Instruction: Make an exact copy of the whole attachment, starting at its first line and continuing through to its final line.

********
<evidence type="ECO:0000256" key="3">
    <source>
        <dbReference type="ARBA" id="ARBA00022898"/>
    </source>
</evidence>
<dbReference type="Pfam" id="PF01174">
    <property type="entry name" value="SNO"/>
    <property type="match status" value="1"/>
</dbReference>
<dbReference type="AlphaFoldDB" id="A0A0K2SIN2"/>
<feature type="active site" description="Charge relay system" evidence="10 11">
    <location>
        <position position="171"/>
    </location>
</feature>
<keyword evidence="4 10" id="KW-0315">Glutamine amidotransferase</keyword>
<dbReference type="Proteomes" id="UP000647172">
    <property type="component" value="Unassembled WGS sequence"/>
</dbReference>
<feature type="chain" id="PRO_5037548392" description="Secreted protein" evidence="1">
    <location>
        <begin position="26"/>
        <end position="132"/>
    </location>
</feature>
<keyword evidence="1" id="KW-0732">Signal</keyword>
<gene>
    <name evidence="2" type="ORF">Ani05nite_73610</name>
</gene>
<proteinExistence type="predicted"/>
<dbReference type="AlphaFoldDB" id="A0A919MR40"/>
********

<evidence type="ECO:0000256" key="3">
    <source>
        <dbReference type="ARBA" id="ARBA00022898"/>
    </source>
</evidence>
<dbReference type="Pfam" id="PF01174">
    <property type="entry name" value="SNO"/>
    <property type="match status" value="1"/>
</dbReference>
<dbReference type="AlphaFoldDB" id="A0A0K2SIN2"/>
<feature type="active site" description="Charge relay system" evidence="10 11">
    <location>
        <position position="171"/>
    </location>
</feature>
<keyword evidence="4 10" id="KW-0315">Glutamine amidotransferase</keyword>
<dbReference type="Proteomes" id="UP000647172">
    <property type="component" value="Unassembled WGS sequence"/>
</dbReference>
<feature type="chain" id="PRO_5037548392" description="Secreted protein" evidence="1">
    <location>
        <begin position="26"/>
        <end position="132"/>
    </location>
</feature>
<keyword evidence="1" id="KW-0732">Signal</keyword>
<gene>
    <name evidence="2" type="ORF">Ani05nite_73610</name>
</gene>
<proteinExistence type="predicted"/>
<dbReference type="AlphaFoldDB" id="A0A919MR40"/>